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Maximizing the Social Security payments may mean the difference between poverty and a relatively comfortable retirement. Life-expectancies have increased dramatically over the years, and 50% of the people will live longer than their life-expectancy by definition, and some much longer.

The best strategy for taking Social Security depends a lot on personal situations

First consider working longer in order to delay the start of Social Security. Starting a year later can increase payments by as much as 8% each year. Those increased amounts are inflation adjusted to boot.

An alternative to working longer is to use enough savings to get the same income as will come later from Social Security. These amounts can be sizable. A good approximation for the amount of savings required is the annual amount that will come from Social Security at the older age (in today’s dollar values as are quoted by the SSA) multiplied by the years of delay.

It seldom pays to start Social Security before a person’s full-retirement-age (FRA)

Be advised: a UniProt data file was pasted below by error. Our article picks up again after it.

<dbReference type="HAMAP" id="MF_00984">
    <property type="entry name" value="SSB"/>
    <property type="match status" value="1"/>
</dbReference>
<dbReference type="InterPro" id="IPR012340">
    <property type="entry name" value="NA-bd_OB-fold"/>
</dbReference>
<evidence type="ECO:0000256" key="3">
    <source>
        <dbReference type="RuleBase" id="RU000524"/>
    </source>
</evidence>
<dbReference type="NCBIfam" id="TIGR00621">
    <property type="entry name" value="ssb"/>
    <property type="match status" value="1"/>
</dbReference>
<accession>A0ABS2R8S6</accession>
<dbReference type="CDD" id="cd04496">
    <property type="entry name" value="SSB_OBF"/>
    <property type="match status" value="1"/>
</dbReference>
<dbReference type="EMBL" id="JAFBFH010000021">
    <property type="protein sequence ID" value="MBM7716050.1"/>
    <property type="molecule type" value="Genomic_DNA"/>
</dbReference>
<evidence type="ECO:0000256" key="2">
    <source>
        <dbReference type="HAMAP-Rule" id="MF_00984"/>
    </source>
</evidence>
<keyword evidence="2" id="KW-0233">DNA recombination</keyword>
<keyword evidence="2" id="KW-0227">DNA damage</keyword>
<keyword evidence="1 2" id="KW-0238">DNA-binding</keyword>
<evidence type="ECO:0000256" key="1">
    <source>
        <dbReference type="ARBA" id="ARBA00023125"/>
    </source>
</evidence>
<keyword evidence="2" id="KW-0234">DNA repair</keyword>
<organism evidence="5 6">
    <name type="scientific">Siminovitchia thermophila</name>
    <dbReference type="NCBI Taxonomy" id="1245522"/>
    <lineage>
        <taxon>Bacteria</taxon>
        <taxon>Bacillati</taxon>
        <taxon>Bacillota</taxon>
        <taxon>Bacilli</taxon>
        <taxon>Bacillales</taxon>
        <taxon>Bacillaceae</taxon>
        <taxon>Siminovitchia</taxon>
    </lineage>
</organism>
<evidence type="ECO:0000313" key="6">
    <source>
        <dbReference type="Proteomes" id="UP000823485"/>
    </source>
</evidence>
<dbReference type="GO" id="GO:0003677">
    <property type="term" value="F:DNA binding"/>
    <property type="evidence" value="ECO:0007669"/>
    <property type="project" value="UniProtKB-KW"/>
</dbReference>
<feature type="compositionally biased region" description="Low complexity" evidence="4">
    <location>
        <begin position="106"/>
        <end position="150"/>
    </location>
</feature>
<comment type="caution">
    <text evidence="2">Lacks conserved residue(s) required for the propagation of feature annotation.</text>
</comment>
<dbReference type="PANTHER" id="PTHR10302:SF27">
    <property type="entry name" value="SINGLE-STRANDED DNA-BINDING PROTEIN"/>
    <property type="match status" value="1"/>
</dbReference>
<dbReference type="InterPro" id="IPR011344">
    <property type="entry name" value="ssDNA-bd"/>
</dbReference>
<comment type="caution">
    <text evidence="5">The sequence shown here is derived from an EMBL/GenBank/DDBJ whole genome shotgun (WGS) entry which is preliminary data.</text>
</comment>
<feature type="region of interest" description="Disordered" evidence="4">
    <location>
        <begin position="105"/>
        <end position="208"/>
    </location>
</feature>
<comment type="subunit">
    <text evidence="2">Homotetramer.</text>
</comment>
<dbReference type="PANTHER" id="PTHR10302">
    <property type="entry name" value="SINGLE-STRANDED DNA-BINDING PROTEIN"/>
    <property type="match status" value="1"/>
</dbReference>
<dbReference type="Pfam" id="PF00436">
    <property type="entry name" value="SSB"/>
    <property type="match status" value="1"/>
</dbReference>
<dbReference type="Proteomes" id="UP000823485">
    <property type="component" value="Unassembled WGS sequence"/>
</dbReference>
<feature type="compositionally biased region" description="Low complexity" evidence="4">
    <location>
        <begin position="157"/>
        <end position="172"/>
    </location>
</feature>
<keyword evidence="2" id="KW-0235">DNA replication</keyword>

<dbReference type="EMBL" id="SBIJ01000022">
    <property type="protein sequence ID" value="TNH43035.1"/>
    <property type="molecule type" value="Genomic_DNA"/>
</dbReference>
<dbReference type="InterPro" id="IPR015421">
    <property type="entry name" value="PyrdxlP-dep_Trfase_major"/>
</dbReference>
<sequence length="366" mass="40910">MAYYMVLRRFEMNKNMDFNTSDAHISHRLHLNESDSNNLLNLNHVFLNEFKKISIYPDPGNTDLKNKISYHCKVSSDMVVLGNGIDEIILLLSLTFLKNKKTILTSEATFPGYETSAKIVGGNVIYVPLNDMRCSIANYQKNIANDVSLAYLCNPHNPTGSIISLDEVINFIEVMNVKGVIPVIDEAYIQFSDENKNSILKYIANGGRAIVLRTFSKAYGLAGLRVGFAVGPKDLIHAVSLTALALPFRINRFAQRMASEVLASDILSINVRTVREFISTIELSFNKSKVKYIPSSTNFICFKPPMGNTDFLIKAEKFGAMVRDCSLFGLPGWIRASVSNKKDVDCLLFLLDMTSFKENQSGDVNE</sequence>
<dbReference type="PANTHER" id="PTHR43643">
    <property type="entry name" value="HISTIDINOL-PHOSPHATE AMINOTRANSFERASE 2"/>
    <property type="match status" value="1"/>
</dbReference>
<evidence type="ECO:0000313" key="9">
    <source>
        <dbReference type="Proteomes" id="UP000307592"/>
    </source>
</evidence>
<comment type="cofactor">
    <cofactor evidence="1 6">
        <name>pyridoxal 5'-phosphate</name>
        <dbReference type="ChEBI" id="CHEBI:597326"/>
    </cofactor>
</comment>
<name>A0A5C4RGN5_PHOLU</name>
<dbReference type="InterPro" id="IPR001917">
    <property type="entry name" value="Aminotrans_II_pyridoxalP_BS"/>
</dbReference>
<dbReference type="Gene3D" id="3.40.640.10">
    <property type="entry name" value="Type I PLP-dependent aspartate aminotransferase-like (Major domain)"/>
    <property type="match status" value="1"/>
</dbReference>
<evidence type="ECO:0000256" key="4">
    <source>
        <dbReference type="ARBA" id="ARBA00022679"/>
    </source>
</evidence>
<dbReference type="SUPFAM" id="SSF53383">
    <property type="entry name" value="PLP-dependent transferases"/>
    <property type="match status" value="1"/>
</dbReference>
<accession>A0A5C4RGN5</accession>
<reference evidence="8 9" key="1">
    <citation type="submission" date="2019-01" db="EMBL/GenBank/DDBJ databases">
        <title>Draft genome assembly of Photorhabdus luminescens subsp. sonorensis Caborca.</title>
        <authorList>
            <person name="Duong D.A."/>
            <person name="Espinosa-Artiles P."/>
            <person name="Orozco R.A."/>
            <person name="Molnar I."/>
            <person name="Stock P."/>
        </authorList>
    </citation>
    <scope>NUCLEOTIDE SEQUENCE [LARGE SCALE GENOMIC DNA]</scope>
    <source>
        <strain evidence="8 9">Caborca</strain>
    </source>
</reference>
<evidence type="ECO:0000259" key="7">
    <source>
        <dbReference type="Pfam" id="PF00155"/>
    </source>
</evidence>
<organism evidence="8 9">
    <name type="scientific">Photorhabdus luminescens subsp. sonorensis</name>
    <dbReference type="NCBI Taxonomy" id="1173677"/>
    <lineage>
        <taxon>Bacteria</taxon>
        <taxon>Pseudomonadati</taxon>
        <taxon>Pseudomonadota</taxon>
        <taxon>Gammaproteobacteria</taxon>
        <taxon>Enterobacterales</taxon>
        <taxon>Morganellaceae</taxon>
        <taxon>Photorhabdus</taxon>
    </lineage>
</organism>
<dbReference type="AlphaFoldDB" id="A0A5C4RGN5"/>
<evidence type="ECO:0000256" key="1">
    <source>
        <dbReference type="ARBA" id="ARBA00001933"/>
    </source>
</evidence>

It seldom pays to start Social Security before a person’s full-retirement-age (FRA)which is a little over 66 for most people. This is especially true if continuing to work because people can lose as much as $1 of Social Security for every $2 of earned income over about $15,000.

For most couples where at least one partner will live past 80, it’s hard to beat getting over 70% more than starting Social Security early if the primary wage earner delays until 70 and the low-wage-earning spouse begins at the low earner’s FRA. Depending on age differences between spouses, payments can be enhanced using File & Suspend or simply Suspend strategies to maximize spousal benefits while the primary wage earner delays the start past the FRA. These alternatives are described on

When both spouses are working and the lower income spouse’s FRA benefit is more than 50% of the higher income spouse’s FRA, then one of the spouses may increase the couple’s total benefits by filing a Restricted Application to get a spousal benefit and then later draw a larger benefit by delaying the start till as much as age 70.

Don’t Navigate Retirement Alone: Just Ask Freeman

Knowing what your options are is a huge part of decreasing the stress of retirement planning. So, let me help you navigate your retirement strategy so you never out live your resources and you keep your money safe! Call me at 866.471.7233 for a free consultation on how to get started.